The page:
Posted May 25, 2016 by Lē Isaac Weaver
The moment I heard about the Supreme Court decision legalizing same-sex marriage, I started bracing for it. I think many of us did. I knew the people who have spent decades discriminating against us would simply regroup and look for new ways to marginalize us.
Certainly those organizations that make huge sums of money by scaring people with dire warnings about the “homosexual agenda” (something they created themselves) would view the court decision as a fantastic fundraising opportunity.
Certainly those who are frantic to isolate themselves from us (to the point that they will even turn their backs on their own children or shame them into desperate and dangerous attempts to change who they are) would turn to legislation to codify their “right” to discriminate against us, and thus, ensure their isolation.
I knew what was coming. Many of us did.
Yet now that it’s happening, it’s taken on an interesting, surreal quality. Even though it’s obvious that RFRAs (Religious Freedom Restoration Acts) and bathroom bills are meant to be discriminatory against the LGBTQ community, the people behind them say over and over that is not their intent.
I’ve known a few people in my life who have lied to my face. It’s a strange thing when that happens. I knew they were lying. I assume they must have known they were lying. Yet they looked me in the eye and misrepresented the reality we both knew. If I called them on it, they would squirm a little, but still insist that they were telling the truth. It’s always the weirdest thing.
That’s pretty much what’s happening with the politicians and civil servants who are now trying to legislate discrimination. They are lying about the intent of the bills they are passing. Just watch Indiana’s governor, Mike Pence squirm in this interview with George Stephanopoulos about Indiana’s RFRA. Surreal.
Cloaking discrimination in the guise of religious freedom doesn’t fool me. Cloaking discrimination in the guise of protecting little girls from sexual predators who cross-dress just to gain access to a public restroom doesn’t fool me, either. It’s clear to me that RFRAs and bathroom bills are simply legislative attempts to allow those who desire to discriminate against LGBT people a legal means to do so.
I guess it makes them feel better about their prejudicial actions to twist reality and pretend that these bills are really about protecting people, not discriminating against them.
But what I think is important to share with you today is my impression that this whole thing, this backlash, is not really about LGBT people at all. It’s not about me; it’s not about my wonderful Lisa or my treasured LGBTQ friends. It’s not about the way we live our lives, or our ability to be good citizens, or even good Christians. It’s certainly not about who we buy stuff from, or where we pee.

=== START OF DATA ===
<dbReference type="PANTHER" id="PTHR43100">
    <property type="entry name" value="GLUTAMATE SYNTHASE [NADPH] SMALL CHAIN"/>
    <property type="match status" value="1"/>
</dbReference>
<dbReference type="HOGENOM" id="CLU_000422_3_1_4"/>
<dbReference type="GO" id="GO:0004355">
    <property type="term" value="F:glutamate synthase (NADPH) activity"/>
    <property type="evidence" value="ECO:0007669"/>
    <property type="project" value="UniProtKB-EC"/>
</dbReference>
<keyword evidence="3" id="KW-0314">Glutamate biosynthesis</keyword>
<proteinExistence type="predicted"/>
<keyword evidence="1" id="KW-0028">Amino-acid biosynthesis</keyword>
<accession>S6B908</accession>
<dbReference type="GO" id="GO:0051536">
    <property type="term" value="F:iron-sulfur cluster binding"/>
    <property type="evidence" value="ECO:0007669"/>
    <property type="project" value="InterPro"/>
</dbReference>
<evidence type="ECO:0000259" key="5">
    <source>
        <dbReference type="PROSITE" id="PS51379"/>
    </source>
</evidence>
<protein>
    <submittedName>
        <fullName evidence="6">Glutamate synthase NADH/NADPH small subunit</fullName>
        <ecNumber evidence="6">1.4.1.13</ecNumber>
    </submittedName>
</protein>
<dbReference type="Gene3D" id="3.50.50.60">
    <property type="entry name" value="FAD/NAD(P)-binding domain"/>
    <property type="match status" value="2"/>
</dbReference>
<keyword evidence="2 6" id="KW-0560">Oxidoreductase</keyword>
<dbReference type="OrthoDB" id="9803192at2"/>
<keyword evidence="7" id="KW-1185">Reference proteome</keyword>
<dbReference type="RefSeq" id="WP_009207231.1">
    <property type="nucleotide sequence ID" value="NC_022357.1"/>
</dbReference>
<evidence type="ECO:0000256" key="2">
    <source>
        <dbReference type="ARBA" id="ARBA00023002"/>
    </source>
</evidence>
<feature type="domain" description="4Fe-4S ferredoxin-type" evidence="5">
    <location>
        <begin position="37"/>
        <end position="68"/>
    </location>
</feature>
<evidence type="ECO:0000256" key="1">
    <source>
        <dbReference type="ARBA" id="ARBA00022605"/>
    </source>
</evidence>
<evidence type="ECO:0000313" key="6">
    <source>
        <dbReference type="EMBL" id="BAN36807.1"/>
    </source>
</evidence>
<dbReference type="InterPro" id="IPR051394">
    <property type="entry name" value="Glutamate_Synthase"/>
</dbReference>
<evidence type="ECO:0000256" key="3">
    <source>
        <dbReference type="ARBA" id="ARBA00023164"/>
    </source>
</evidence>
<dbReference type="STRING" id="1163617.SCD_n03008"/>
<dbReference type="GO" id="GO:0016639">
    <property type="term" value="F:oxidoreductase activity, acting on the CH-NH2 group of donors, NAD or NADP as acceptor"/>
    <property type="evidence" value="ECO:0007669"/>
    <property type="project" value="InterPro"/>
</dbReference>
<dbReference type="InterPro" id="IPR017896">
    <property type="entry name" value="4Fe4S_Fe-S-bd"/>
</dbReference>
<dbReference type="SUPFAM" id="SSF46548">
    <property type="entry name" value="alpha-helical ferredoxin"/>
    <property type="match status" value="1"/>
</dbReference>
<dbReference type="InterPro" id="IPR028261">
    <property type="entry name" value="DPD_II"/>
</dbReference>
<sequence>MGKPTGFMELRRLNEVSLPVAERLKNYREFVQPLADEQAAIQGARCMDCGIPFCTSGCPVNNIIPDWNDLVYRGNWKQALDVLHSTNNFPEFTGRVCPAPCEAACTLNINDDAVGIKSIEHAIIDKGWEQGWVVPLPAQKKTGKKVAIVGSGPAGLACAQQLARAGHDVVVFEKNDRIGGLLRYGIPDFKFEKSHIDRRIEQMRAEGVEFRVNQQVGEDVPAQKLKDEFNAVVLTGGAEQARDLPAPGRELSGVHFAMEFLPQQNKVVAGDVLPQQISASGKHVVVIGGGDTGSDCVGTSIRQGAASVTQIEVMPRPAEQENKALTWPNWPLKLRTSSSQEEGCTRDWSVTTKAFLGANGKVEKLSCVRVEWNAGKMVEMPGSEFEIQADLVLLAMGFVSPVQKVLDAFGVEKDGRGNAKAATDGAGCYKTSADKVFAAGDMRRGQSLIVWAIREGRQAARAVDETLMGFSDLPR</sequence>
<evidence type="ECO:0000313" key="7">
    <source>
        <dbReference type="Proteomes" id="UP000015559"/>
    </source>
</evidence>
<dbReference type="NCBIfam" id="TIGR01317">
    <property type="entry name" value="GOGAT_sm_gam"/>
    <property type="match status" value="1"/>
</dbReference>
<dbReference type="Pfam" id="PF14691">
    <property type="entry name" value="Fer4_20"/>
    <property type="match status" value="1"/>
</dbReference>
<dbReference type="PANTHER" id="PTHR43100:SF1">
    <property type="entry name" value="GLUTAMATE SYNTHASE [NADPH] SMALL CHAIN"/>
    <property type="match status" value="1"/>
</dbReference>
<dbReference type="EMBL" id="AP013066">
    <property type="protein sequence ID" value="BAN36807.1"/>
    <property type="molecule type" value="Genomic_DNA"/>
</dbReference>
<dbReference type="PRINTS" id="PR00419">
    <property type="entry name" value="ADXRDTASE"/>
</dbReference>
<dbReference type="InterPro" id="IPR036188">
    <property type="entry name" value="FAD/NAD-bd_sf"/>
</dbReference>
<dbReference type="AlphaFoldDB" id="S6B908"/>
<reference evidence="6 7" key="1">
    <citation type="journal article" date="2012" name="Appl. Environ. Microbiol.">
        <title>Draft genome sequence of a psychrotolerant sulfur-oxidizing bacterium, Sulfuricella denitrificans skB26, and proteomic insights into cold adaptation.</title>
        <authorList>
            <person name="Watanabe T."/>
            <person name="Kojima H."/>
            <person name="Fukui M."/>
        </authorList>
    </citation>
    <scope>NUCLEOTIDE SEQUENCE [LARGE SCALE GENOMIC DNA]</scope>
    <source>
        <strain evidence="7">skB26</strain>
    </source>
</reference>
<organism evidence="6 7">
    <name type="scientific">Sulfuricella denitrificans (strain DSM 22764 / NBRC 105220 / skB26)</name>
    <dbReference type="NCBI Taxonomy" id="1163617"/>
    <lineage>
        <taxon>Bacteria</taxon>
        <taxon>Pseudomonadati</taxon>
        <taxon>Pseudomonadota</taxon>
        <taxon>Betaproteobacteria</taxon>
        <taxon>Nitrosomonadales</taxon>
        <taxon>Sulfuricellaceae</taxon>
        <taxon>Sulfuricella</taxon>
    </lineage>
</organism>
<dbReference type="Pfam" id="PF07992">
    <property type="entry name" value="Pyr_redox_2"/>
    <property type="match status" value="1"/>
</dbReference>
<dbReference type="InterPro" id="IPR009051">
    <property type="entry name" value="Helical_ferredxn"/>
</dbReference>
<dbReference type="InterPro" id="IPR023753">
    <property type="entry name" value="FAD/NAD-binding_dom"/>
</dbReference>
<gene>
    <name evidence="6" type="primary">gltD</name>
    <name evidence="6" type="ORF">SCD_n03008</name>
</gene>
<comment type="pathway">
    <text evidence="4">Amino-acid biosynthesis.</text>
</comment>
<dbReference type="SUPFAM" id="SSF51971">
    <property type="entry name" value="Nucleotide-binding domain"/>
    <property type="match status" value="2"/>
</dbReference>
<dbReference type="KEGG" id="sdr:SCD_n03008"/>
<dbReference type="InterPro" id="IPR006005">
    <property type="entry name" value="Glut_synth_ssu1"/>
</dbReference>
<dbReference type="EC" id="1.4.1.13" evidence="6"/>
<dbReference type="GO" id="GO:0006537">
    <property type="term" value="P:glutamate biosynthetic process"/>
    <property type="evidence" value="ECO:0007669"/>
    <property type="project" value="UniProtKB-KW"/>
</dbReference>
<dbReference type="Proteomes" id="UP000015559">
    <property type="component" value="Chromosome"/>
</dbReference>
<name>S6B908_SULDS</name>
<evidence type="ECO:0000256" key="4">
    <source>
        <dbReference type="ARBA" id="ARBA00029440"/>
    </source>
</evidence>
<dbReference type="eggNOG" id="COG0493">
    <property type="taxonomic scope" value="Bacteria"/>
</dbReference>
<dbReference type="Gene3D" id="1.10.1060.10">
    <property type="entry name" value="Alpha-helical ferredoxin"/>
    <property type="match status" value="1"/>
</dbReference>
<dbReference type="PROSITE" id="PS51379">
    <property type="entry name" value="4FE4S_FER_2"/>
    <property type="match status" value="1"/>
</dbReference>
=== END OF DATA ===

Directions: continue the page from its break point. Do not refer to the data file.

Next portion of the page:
It’s not really about individual LGBTQ human beings at all.
It’s about the way in which our visible presence in society challenges certain concepts that some religious people cannot allow to be challenged.
We’ve all noticed how all but the hardest of hearts will soften over time when we live and work and worship together. It’s how we’ve gotten so far so fast, by coming out and presenting our simple humanity to the people we encounter. Basically, when confronted with an LGBTQ person, the lie of the “homosexual agenda” is exposed. We become people, not a dangerous issue. Plain, ordinary people. And as people, and not a cataclysmic force attempting to destroy society, we’re not so scary.
This backlash is not about us. It’s about some foundational but outdated concepts in fundamentalist/conservative Christian culture becoming less and less viable in this new world in which nearly everyone has access to an all-you-can-eat buffet of knowledge, and the possibility of instantaneous and direct peer-to-peer communication with billions of other human beings.
It’s about outdated concepts like spiritual superiority and exclusion, as in “this group is saved, but this group is damned.” Outdated concepts like a magical book in which every word is inerrant and completely applicable to the present time, even though it was written thousands of years ago in a very different cultural context. Outdated concepts like a hierarchy of sins, some to be overlooked, some to be unforgivable. Outdated concepts like a strict gender binary in which people assigned to one gender at birth lead and make decisions, and all the other people exist to serve them.
This backlash is not what it looks like when the Christians who oppose our equality begin the process of taking our equality away.
This backlash is what it looks and feels like when scared people try to stop the erosion and marginalization of their outdated religious institutions and belief systems, things that mean life itself to them.
And this backlash is nothing less than a golden opportunity to show the patience and tolerance we have cultivated over all these years of knowing our love is real.
In saying this, I’m not calling for us to minimize our anger or our pain; we must use those emotions to fuel our resolve to fully embody our own unique and authentic divine image. I’m calling for us to present ourselves as compassionate human beings, especially to those who feel they are in a fight for their way of life.
They’re not fighting against us. We’re just the people on the leading edge of change. They’re fighting something much bigger and more powerful than we are. They’re fighting the inevitability of a diverse society, they’re fighting the truth of human equality, they’re fighting against the future.
It’s not a fight they can win.
Related: Julia Stronks, J.D., Ph.D., has written a companion article, “Bathroom Legislation: Unconstitutionality Is Only Part of the Story,” which explains the legal issues involved in the “Bathroom Bills” now being passed by state legislatures in the United States. Highly recommended reading.